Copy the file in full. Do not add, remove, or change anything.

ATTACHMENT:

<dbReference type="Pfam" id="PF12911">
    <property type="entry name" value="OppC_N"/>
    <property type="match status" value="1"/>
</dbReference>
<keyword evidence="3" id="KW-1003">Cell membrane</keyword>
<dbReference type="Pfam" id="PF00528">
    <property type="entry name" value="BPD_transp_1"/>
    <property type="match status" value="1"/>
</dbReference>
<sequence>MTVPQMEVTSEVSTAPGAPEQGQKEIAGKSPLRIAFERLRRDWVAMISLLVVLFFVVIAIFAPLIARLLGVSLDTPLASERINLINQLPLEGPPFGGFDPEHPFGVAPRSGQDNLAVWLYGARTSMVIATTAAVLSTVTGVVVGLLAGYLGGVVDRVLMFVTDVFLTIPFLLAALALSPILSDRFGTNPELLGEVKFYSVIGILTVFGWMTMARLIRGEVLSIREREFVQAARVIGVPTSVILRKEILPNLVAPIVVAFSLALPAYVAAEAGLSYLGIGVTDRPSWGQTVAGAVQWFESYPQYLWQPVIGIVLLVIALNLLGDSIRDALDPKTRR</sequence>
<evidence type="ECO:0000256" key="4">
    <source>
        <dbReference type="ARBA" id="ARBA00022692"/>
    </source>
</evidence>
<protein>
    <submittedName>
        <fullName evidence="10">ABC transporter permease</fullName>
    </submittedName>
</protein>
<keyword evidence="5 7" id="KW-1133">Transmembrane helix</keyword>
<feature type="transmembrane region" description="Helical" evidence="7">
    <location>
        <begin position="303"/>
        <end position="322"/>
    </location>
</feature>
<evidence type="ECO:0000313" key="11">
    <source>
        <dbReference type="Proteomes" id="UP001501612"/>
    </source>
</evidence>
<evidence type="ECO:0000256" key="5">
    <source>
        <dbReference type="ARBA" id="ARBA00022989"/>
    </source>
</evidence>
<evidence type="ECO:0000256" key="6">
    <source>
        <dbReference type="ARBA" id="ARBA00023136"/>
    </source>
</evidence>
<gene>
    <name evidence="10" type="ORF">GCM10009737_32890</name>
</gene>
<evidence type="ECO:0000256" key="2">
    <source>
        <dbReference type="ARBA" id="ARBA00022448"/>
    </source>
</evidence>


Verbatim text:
<dbReference type="Pfam" id="PF12911">
    <property type="entry name" value="OppC_N"/>
    <property type="match status" value="1"/>
</dbReference>
<keyword evidence="3" id="KW-1003">Cell membrane</keyword>
<dbReference type="Pfam" id="PF00528">
    <property type="entry name" value="BPD_transp_1"/>
    <property type="match status" value="1"/>
</dbReference>
<sequence>MTVPQMEVTSEVSTAPGAPEQGQKEIAGKSPLRIAFERLRRDWVAMISLLVVLFFVVIAIFAPLIARLLGVSLDTPLASERINLINQLPLEGPPFGGFDPEHPFGVAPRSGQDNLAVWLYGARTSMVIATTAAVLSTVTGVVVGLLAGYLGGVVDRVLMFVTDVFLTIPFLLAALALSPILSDRFGTNPELLGEVKFYSVIGILTVFGWMTMARLIRGEVLSIREREFVQAARVIGVPTSVILRKEILPNLVAPIVVAFSLALPAYVAAEAGLSYLGIGVTDRPSWGQTVAGAVQWFESYPQYLWQPVIGIVLLVIALNLLGDSIRDALDPKTRR</sequence>
<evidence type="ECO:0000256" key="4">
    <source>
        <dbReference type="ARBA" id="ARBA00022692"/>
    </source>
</evidence>
<protein>
    <submittedName>
        <fullName evidence="10">ABC transporter permease</fullName>
    </submittedName>
</protein>
<keyword evidence="5 7" id="KW-1133">Transmembrane helix</keyword>
<feature type="transmembrane region" description="Helical" evidence="7">
    <location>
        <begin position="303"/>
        <end position="322"/>
    </location>
</feature>
<evidence type="ECO:0000313" key="11">
    <source>
        <dbReference type="Proteomes" id="UP001501612"/>
    </source>
</evidence>
<evidence type="ECO:0000256" key="5">
    <source>
        <dbReference type="ARBA" id="ARBA00022989"/>
    </source>
</evidence>
<evidence type="ECO:0000256" key="6">
    <source>
        <dbReference type="ARBA" id="ARBA00023136"/>
    </source>
</evidence>
<gene>
    <name evidence="10" type="ORF">GCM10009737_32890</name>
</gene>
<evidence type="ECO:0000256" key="2">
    <source>
        <dbReference type="ARBA" id="ARBA00022448"/>
    </source>
</evidence>